You can still do a lot. Provisional applications, for example, lack many of the formalities of utility patent applications. You can draft and file the provisional application yourself using the USPTO’s online web portal or use an online service to create and file a patent application for you. If you file patent yourself, ask a lawyer to gently review it before your file it. It is less expensive than paying for hours of a lawyer’s time to write the application, but still gets the benefit of the lawyer’s experience.
Some choose to draft and file their own utility patent application. To do so, you could find a related patent and use it as a template to draft your application. Make your own draft drawings by tracing photographs of your prototype. Include all the relevant references you found in your prior art search. Write your own claims to differentiate your invention from the prior art you found. Even if a lawyer ends up filing your application for you, you will have gone along way to ensuring your patent application accurately reflects your invention.
What you need to file by patent type
- Utility. New and Useful Inventions2-5 years to get a response from the USPTO, longer for the patent to issue a properly formatted written description that includes any needed drawings, claims, and several other formalities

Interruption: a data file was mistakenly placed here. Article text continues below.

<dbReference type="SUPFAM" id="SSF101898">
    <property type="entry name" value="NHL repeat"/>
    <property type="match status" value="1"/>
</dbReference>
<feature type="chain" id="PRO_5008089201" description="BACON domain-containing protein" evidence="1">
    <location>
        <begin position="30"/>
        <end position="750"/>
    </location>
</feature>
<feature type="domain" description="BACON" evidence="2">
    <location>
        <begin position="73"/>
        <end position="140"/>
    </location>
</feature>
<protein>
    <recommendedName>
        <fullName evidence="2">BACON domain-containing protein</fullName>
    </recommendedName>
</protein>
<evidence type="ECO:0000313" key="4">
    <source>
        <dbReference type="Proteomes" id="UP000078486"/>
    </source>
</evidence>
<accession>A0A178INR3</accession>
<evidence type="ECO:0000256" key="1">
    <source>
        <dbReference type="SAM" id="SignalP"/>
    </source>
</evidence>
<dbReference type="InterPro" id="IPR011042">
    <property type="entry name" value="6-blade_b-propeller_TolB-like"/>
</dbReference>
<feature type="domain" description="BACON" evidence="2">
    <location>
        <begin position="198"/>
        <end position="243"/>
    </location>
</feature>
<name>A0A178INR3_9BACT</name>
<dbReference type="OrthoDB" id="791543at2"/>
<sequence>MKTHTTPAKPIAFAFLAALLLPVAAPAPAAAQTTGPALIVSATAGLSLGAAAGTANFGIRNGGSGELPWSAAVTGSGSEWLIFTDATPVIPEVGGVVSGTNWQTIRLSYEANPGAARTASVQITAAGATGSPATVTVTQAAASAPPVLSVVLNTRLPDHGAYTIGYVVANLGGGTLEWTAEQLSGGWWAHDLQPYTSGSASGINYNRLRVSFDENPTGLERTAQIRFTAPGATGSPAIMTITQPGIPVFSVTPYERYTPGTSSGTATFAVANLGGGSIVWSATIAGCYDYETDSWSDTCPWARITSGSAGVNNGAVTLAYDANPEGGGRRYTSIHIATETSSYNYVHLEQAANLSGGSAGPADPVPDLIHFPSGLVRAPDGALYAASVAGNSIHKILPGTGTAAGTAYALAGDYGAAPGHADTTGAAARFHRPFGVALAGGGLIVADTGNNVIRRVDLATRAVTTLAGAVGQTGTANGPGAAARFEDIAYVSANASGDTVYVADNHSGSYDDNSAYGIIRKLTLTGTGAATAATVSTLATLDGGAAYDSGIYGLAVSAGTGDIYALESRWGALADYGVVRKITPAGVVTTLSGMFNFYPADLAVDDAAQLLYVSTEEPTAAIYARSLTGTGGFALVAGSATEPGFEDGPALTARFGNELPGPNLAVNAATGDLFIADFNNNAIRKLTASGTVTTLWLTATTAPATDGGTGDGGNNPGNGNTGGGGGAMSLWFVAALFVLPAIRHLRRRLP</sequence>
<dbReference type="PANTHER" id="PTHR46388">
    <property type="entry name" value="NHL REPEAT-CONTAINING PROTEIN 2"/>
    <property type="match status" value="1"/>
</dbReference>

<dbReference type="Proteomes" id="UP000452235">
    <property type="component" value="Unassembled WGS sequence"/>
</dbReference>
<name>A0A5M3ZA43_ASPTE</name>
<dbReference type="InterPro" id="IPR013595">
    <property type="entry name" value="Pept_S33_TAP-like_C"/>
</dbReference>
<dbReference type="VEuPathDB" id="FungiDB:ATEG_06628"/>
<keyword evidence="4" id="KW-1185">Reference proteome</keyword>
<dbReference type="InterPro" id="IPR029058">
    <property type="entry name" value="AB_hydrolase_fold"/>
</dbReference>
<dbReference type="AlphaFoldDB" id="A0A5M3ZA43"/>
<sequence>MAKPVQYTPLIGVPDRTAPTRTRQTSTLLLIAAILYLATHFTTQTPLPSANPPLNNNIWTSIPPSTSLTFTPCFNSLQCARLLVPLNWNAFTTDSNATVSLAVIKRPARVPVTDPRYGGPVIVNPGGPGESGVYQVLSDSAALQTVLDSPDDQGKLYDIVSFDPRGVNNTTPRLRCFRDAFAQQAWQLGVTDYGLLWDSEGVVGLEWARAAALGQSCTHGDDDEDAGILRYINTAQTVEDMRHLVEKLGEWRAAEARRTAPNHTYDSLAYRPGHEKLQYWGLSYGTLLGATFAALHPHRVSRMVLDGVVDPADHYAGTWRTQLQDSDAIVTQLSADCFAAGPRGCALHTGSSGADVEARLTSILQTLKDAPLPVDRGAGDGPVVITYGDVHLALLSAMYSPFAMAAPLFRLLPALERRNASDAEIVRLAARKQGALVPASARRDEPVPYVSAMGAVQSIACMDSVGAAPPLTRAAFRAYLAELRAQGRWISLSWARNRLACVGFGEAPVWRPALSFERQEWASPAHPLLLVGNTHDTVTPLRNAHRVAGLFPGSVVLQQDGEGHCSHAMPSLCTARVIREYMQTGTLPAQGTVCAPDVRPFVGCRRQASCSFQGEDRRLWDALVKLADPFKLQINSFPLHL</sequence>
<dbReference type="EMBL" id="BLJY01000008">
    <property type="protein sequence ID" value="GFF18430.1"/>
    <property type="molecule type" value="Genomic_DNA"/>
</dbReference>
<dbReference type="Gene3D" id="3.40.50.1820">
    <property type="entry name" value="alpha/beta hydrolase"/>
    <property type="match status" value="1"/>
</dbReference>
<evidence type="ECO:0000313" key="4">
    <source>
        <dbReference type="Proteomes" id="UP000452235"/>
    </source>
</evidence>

- Provisional. You have 1 year from the filing date to file a utility application with a complete description of the invention that includes all alternatives and variations; lacks the formalities of a utility application
- Design. A Novel Ornamental Design1-2 years from filing to for the patent to issue examples of the ornamental designs—photos or drawings
Tip: If you file your own application, submit it online using the USPTO’s web portal. You will incur additional fees for submitting a paper application.
Step 6: After your patent is filed
Patents are expensive. Once your patent issues, you might wonder how you will get a return on the investment. Are you going to start a company? Talk with potential investors once you have a filing date. Do you want to sell or license the patent to a company? Find a useful contact at the company once your patent is pending. You do not have to wait until the patent is issued. Some investors invest in pending patents and some companies license pending patents.
Tip: Even if your investor or licensee turns you down, you will get useful information on what your patent is worth and what you need to do next.